Sunday , June 20 2021

Nigeria in a fight against fake news before the election



In Nigeria, fake news can be so unusual but still widespread that the president recently feels compelled to declare he has not died and was replaced by a Sudanese body double.

"This is the real self, I assure you," President Muhammad Bukhari said late last year to distract the story that had been seen more than 500,000 times on Facebook, Twitter and YouTube.

Fake news in Nigeria can also be deadly.

Bets are high in Nigeria before the presidential election on Saturday, which is characterized by widespread dissatisfaction with unemployment, poverty and insecurity in some parts of the country. Officials warn that fake or outdated images depicting public violence are causing reprisal killings.

Many were killed in murders caused by terrifying but fake photos that were trying to portray deaths in the pastors and farmers in central Nigeria last year, said Tolu Ogonelli, a media assistant to the President of Nigeria.

– The fake news kills people. We saw many things, "he said. "Some of the deadly clashes in Nigeria were caused by fake news." He suggested that the "naming and shame of members selling false news" could stop the problem.

The most densely populated country in Africa is so embarrassed in Twitter, Facebook and YouTube that 16 media have collaborated on the CrossCheck Nigeria fact-finding initiative to investigate suspicious selection choices circulating online.

Some of the stories that CrossCheck Nigeria recently discredits include statements that the first lady wants Nigerians to vote against her husband, as well as a proposal that US President Donald Trump approves opposition candidate Atiku Abubakar. Such claims almost always appear in social media and are sometimes published by news sites.

The project is similar to the African Check, which calls itself the first fact-checking organization in the continent and has been operating since 2012.

In the United States, the term "fake news" is often used after the 2016 elections, allegedly marked by a Russian disinformation campaign. But in Africa, fake news has long been a controversial issue, fueled partly by illiteracy and state secrecy, though 1.2 billion people on the continent quickly acquire mobile phones and get access to the Internet. Now the issue is urgent: more than 24% of the continent's population was online last year, the highest growth in the world, according to the International Telecommunication Union (U.N.) agency.

Some African governments want to make publishing fake news crime, a step too far for journalists in countries where the press is already censored and reporters can be closed for critical stories.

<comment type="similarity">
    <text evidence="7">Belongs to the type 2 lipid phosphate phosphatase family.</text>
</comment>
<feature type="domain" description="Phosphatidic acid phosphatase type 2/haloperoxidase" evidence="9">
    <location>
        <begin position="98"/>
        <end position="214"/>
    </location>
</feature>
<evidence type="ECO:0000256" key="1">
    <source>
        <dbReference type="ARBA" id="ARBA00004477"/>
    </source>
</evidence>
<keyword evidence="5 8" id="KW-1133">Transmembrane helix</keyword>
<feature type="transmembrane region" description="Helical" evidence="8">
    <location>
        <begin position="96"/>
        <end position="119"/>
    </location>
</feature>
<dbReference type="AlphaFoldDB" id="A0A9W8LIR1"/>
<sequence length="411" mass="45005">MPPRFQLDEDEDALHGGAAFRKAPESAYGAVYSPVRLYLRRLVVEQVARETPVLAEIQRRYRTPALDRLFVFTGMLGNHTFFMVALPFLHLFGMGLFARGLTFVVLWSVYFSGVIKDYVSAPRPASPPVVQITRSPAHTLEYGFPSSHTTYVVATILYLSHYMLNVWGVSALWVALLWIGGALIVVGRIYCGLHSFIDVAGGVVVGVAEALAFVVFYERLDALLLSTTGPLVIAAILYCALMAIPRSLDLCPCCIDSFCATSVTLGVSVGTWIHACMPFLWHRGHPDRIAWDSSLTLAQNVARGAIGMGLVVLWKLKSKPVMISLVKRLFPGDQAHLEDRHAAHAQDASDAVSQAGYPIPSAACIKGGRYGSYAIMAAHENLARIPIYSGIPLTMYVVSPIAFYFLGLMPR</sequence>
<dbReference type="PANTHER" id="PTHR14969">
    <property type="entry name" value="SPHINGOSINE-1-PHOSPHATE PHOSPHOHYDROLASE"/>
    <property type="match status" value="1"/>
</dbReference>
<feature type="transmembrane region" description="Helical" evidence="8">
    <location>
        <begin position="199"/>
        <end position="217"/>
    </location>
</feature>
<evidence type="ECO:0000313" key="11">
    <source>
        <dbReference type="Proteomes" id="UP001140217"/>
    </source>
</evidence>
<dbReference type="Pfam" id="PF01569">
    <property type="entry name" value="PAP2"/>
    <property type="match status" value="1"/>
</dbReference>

Kenyan President Uhuru Kenyatta signed a cyber crime bill last year that requires fines and sentences for people sentenced to distribute fake news. The law was followed by the disputed presidential elections in 2017, which were obscured by online disinformation campaigns that triggered political tensions in a country known for lethal violence after the ethnic vote.

In Uganda, where there is a wave of fake news that is perceived as negative for the government, the authorities are warning that the perpetrators are facing 2011 law blame, which provides for criminal penalties for computer misuse.

Activists warn that countering disinformation with legislation can be used to censor the press. The Committee for the Protection of Journalists has opposed the Kenyan law on the fears that will stifle press freedom. Uganda also had resistance from the courts.

The Ugandan opposition activist was arrested last year on charges that he falsely accused the government of trying to kill pop star and politician Bobby Wine. The magistrate instructed the activist, Moshey Bjigirva, released in January, to declare that the publication of fake news is not a crime.

Some governments in Africa are accused of spreading the disinformation itself or malicious reports that are true. Authorities in Nigeria often question the reliability of reports of alleged misuse of military personnel during campaigning against fighters. They also disagreed when human rights monitors, citing witnesses on the spot, reported higher deaths than official for the government.

Reports from Nigeria's Amnesty International office on the behavior of Nigerian troops struggling with the Islamic extremist group Boko Haram have created conflicts with militants who accused the local human rights group's branch of publishing fake reports.

"False news has become a cliche and a ticket to demonize journalists, the media and NGOs," said Amnesty International Nigeria spokesperson Isa Sanusi, noting that fake news is spreading rapidly in Nigeria because civil servants are often not open to information

"The only thing that feeds it is the fact that information is not available," he said. "The decision to stop the fake news in Nigeria is transparency, especially on the part of the authorities."

False messages are spreading through social media so quickly and often that some people who are subject to it just have to laugh.

Nigerian writer and Nobel laureate Wal-Soynkas said at a BBC conference about spreading fake news in Nigeria that he likes to read the common obituaries of his death.

Emphasizing the seriousness of the problem, Soynika warned that "if we are not careful, the Third World War will be started with fake news and that fake news is likely to be generated by Nigerians."


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